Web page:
Do The Panic

 

Do The Panic


This space here is where I’ll be shedding some arty-light on everyday life and hopefully encouraging people to look at things with a keener and more enthusiastic eye. I want artistic thought to seem accessible, and this string of writing will hopefully be entertaining & maybe a little strange, and not make you want to uh sigh at yet another bloody travel blog.

First of all, it's been pretty fucking amazing. 

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It just so happens that at the moment I’ve been travelling along the ancient silk road and every other single teensy tiny bit of mainland China, as well as a OIALT visit to the nomads in Mongolia.

I left off for my 3-month trip waving goodbye at Heathrow to a teary mum and a travel-fiend Dad (who had made mum stand in the wrong check-in queue ‘just in case the one I was in wasn’t the right one’ for an hour at 4.30am), laden with two rape alarms, two intruder door-stop alarms and a sense of over-safety only a mum would be proud of.

Being the tight-arse that this trip required, I didn’t splash out on flights.

So to get to Kashgar – part of China that is next to Kyrgyzstan/Tajikistan – I had 2 stopovers which were just the worst. I got thrown in the deep end with flying China Southern as I was immersed in this new surrounding culture of the comfortably bustling-shoving-amongst-themselves Chinese. Bad turbulence didn’t stop everyone from standing up and chatting, leaning and gossiping over and through people, and the flight had the ambiance of the soon-to-be-experienced animal market.

To distract myself, I watched Her on the teensy screen and ended up bursting into tears. Excitement, worry and wtf-am-I-doing thoughts were floating round my head in that moment that I’m sure all solo travellers get. Leaving a bf, a bunch of bffs and fam for 90 odd days and delving into some of the strangest, heart-breaking parts of the world needed a bit of courage. I asked for a drink and the flight attendant chucked a disappointing 2.3% Chinese branded liquid to me that claimed to be beer.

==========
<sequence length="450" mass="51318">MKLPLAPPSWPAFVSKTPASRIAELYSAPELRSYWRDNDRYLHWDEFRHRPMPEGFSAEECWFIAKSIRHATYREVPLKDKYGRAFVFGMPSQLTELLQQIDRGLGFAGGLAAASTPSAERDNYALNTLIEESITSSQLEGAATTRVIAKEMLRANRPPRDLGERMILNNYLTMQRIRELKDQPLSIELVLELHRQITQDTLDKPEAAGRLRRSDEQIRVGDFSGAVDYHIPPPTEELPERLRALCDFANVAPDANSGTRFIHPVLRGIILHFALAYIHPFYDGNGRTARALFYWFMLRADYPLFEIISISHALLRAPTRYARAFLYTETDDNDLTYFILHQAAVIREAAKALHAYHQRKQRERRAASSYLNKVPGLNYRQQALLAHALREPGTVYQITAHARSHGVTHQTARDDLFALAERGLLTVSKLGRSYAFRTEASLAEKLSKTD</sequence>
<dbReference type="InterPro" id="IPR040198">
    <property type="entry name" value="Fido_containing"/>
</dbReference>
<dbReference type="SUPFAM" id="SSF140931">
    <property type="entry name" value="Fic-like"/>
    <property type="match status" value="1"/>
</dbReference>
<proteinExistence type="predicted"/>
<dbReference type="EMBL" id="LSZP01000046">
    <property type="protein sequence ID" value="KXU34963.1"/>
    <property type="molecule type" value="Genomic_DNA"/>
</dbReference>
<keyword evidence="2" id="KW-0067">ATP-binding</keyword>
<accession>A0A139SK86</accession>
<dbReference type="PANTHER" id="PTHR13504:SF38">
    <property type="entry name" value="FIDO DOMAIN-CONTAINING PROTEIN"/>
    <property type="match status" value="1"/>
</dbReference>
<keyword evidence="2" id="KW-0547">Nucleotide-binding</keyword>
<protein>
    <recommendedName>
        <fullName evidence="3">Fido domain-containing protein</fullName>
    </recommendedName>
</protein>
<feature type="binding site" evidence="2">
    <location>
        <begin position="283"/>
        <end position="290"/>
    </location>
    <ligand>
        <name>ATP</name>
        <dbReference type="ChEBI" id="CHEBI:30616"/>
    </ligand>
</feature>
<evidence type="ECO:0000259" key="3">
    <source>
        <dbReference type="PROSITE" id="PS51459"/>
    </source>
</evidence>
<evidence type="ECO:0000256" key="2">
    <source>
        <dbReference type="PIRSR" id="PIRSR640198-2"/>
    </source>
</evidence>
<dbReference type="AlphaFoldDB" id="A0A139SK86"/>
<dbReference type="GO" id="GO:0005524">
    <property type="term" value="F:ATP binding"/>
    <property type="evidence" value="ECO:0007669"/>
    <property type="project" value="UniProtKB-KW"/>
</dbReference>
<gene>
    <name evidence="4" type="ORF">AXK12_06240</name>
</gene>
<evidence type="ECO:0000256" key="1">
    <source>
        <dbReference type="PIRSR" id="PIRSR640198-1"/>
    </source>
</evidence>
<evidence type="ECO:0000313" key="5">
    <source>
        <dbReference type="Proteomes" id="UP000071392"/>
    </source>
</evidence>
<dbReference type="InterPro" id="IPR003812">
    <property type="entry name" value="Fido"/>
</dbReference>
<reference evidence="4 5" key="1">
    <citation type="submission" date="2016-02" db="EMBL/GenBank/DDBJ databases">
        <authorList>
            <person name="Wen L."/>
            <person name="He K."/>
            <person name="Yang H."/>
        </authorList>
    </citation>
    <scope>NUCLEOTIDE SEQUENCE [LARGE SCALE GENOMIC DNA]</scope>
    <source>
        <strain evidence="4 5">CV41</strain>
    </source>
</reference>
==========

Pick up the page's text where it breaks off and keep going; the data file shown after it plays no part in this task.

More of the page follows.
Little did I know my western-world standards needed to be let go in order to embrace the truly remarkable experience China was going to be.

Whilst waiting for my luggage to come through after the flight, I popped to the loo and gagged at the smell emanating from the airport's non-flushing-squat-drop holes. There were no doors on the cubicles, so there was a new-found freedom to give a cheeky wave to the woman opposite you and become happy squatting pals. I was too tired to care at this point, and found a taxi that understood my Google print-out of where my hostel bed was.

The local people of Kashgar speak Uyghur which is predominantly an oral language, so it was by some miracle that I eventually slumped onto an abruptly hard bed in a very sparkly room, where I slept for the next 10 hours.